It is estimated that between 2-3% of of Australians have been diagnosed with a compulsive behaviour or obsessive compulsive disorder (OCD). And while the term OCD is often used liberally (and often, incorrectly), anyone who has OCD or has a loved one with OCD knows that it is a serious and severe condition that when left unmanaged, can take over your life.
Compulsive behaviours refer to excessive or repetitive behaviours, that are carried out without reward or pleasure. The person feels driven to complete these behaviours to prevent or reduce distress, even if it is just temporarily. Most often, the person will engage in the compulsive behaviour in an attempt to reduce stress or anxiety, or to gain control over a situation.
Generally, the degree of the behaviour or its excessive nature is not connected to the purpose behind the behaviour. In other words, in many cases, the compulsive behaviour cannot logically relieve the stress that causes it.
Compulsive behaviours can look different for different people. Behaviours include shopping, hoarding, gambling, eating, skin picking, hair pulling (trichotillomania), checking, counting, and washing. Most compulsive behaviours are associated with an anxiety or stress.
Compulsions are defined by the following:
Obsessive compulsive disorder (OCD) is an anxiety disorder that is characterised by unwanted intrusive thoughts (obsessions) which result in fear and anxiety.
When someone has OCD, obsessive thoughts tend to get stuck and play repeatedly in their mind, generating even more anxiety. The thoughts are intrusive in that they appear whenever and wherever in an unpredictable and uncontrollable fashion. The person feels compelled to carry out certain behaviours which they believe will reduce the anxiety or “undo” the “damage” caused by the thoughts. These are known as compulsive behaviours.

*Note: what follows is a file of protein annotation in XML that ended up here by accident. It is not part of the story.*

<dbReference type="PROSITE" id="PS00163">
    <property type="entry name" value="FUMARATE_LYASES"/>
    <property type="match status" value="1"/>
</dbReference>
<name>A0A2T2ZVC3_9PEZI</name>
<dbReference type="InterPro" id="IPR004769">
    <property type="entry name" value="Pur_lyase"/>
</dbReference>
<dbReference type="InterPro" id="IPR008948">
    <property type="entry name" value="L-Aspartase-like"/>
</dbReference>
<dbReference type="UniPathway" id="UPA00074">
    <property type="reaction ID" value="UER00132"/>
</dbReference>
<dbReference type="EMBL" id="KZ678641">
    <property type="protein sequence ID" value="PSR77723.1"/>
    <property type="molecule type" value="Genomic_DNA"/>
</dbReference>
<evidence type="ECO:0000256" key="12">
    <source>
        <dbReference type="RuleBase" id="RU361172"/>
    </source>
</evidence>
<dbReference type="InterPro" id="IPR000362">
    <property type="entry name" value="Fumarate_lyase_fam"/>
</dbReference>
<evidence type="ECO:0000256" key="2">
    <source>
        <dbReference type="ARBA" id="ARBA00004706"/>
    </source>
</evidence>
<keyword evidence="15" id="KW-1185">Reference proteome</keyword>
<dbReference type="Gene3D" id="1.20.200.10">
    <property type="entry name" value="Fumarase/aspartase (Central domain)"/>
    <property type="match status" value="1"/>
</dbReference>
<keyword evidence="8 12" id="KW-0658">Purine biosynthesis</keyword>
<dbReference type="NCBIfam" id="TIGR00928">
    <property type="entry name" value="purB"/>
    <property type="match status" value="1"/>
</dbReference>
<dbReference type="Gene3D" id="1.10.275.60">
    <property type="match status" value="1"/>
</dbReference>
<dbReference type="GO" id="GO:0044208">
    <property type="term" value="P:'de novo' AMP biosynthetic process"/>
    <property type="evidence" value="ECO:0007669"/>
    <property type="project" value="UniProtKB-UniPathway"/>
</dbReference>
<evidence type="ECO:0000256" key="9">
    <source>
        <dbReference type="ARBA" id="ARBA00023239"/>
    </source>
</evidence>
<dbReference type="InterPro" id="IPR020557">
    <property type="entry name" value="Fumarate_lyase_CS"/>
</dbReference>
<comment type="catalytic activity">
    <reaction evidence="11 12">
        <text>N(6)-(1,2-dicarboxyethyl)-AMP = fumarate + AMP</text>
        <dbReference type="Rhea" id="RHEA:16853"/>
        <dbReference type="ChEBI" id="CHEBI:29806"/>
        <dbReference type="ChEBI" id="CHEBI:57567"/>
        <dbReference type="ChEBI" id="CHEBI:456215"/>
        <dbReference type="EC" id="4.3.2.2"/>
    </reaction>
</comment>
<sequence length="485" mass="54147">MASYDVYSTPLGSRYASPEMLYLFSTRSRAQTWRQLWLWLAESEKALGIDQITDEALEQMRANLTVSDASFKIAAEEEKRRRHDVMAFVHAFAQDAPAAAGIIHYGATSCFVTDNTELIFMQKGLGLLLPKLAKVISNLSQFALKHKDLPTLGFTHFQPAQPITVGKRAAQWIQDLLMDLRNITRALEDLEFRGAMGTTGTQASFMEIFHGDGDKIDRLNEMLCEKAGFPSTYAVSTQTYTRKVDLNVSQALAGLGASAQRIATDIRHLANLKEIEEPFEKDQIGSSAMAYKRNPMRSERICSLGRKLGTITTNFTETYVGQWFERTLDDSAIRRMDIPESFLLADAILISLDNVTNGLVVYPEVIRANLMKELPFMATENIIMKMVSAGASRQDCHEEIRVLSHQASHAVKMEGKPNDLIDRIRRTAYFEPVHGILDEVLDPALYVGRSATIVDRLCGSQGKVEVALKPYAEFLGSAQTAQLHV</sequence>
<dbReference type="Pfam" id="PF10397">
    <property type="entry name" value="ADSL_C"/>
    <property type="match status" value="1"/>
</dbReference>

They are compulsive because the person feels that there is no other option but to continue with the behaviour, they are compelled to do so.
Obsessive compulsive disorder is a mental health condition that can begin gradually, and vary throughout life. In severe cases, OCD is one of the most debilitating illnesses worldwide. However, with the right support, psychotherapy, and counselling, OCD can be successfully managed and treated.
A diagnosis of OCD is made if the person presents with either obsessions or compulsions.
Obsessions are defined by all of the following:
The treatment provided for OCD will depend on how and where it is affecting your life. Different types of therapies will focus on helping to face the obtrusive and obsessive thoughts, without acting on the behaviours.
OCD is most generally treated with psychotherapy, and Cognitive behaviour therapy is the most commonly used treatment method. This form of therapy helps teach the person a new way of thinking and, therefore, behaving, as well as teaching more adaptive ways of coping with and managing anxiety and stress.
When you are diagnosed with OCD, your psychologist will work you to understand where these compulsive thoughts come from, and how to effectively face and manage these thoughts without acting on the compulsion.
Sometimes medication can be prescribed to assist the person manage the anxiety. In this case, antidepressants and anti-anxiety medications are most commonly prescribed.